In another aspect the present invention is directed to a system for processing and tracking a mailpiece. In one embodiment the system comprises a user system that generates an improved PLANET code that is associated with the mailpiece, the improved code including at least a vendor and customer type identification and a unique mailpiece identifier. At least one scanning device is included in the system that is adapted to read the information from the improved code. A database system coupled to the at least one scanner is adapted to store the read information and make the information available for tracking purposes.
The foregoing aspects and other features of the present invention are explained in the following description, taken in connection with the accompanying drawings, wherein:
As illustrated in
In the user system 810, the mailpiece is imprinted with the indicia and Planet Code. During processing of the mailpiece in the delivery system 820, the mailpiece 814 might be scanned by one or more scanners 821-823 at various points during the delivery process. The delivery process could include any number of scanning points or locations. Eventually, the mailpiece 814 will be delivered to its destination 840, if the address processing and information is accurate.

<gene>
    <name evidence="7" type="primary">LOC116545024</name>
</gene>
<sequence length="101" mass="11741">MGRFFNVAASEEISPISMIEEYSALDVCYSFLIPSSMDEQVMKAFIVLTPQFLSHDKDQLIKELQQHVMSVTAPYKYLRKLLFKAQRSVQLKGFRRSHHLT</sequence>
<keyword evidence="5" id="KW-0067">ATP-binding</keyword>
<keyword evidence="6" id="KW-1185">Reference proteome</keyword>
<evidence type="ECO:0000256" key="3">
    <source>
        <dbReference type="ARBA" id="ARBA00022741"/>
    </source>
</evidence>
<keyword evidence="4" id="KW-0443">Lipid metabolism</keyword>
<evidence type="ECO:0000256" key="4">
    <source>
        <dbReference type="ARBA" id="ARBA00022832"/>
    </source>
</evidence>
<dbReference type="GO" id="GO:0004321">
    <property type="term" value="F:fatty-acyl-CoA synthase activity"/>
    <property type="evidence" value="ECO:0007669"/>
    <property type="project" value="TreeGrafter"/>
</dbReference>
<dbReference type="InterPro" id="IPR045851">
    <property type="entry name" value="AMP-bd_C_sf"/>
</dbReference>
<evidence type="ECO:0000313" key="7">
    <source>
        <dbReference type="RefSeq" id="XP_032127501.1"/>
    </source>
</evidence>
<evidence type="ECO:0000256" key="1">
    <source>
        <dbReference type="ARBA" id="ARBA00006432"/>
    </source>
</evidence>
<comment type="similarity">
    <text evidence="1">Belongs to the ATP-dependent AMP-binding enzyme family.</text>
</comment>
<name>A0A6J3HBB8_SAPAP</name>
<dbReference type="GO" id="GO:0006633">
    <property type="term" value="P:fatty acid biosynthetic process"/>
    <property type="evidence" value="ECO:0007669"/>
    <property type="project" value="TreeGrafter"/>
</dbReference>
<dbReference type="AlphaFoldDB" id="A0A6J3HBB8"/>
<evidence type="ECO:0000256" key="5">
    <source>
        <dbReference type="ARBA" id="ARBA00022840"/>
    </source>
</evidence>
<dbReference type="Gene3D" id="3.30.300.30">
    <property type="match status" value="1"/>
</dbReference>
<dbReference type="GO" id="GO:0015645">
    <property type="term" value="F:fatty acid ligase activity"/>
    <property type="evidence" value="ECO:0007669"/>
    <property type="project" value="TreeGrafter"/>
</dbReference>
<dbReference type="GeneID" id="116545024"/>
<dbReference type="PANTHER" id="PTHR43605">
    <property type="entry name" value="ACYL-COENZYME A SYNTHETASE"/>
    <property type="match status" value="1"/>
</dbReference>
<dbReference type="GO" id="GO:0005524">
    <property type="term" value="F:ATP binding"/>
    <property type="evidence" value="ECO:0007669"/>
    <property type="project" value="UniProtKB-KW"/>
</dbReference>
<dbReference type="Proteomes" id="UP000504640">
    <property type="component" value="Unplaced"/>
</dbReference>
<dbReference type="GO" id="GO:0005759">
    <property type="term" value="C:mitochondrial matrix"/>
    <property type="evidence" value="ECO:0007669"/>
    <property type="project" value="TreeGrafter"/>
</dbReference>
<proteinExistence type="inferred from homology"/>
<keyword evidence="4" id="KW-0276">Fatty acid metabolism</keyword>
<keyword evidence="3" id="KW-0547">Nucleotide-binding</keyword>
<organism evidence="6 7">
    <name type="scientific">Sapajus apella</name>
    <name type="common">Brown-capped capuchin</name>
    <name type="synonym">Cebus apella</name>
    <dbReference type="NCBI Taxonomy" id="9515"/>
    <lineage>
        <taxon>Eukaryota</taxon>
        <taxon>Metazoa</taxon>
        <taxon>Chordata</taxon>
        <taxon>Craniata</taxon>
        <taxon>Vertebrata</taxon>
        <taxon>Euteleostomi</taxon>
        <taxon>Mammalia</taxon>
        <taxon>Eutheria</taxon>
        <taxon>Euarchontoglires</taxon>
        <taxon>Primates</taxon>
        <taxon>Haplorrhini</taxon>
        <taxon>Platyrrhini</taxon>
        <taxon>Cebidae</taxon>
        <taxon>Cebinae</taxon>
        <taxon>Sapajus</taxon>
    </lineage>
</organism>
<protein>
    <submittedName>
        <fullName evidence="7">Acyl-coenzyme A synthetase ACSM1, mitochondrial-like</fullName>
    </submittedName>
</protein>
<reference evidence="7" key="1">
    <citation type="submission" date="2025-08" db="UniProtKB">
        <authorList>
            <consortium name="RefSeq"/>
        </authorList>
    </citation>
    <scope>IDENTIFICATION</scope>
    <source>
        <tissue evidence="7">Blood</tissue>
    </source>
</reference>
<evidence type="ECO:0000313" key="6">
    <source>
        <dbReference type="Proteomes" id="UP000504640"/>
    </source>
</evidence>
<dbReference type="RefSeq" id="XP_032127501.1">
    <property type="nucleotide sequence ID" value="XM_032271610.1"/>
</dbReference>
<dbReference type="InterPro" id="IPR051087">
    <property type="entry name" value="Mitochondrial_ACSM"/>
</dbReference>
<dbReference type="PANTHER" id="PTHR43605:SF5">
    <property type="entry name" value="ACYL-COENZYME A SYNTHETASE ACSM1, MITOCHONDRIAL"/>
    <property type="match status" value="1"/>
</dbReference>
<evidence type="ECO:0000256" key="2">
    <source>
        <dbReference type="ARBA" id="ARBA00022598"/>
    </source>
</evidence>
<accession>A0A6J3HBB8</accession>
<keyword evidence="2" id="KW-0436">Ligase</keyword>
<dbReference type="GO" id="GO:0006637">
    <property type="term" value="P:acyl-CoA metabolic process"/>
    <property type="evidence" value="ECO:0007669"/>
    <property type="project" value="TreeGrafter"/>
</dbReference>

A database system 830 can be used to collect data associated with the generation of the codes and each scan. The data can be used to track the progress of the mailpiece 814. Other information related to the mailpiece can also be stored in and retrieved from the database.
As shown in
Barcode 210 has the capability of including all information necessary to characterize the mailpiece related to its information based indicia information as well as the Planet code's mailpiece tracking information. Planet code 220, due to the physical limitation in size of a single dimensional barcode generally provides for a data content of, for example, 14 or less numeric characters, thus limiting the amount of data in the barcode. In alternate embodiments, the barcode can provide for a data content of any suitable size that can be adapted to a mailpiece. Barcode 210 can contain many multiples in the quantity of data represented as compared with the limited amount of data in the Planet code 220. It may or may not be desired to repeatedly scan barcode 210 with its large amount of imbedded data, through the mail processing infrastructure, therefore indicia 220, with its limited data content and consequently rapid archiving, may be scanned multiple times and linked, as within relational databases, to its counterpart, indicia 210, the indicia 210 being scanned, for example, a single time.
As shown in
Moving from left to right in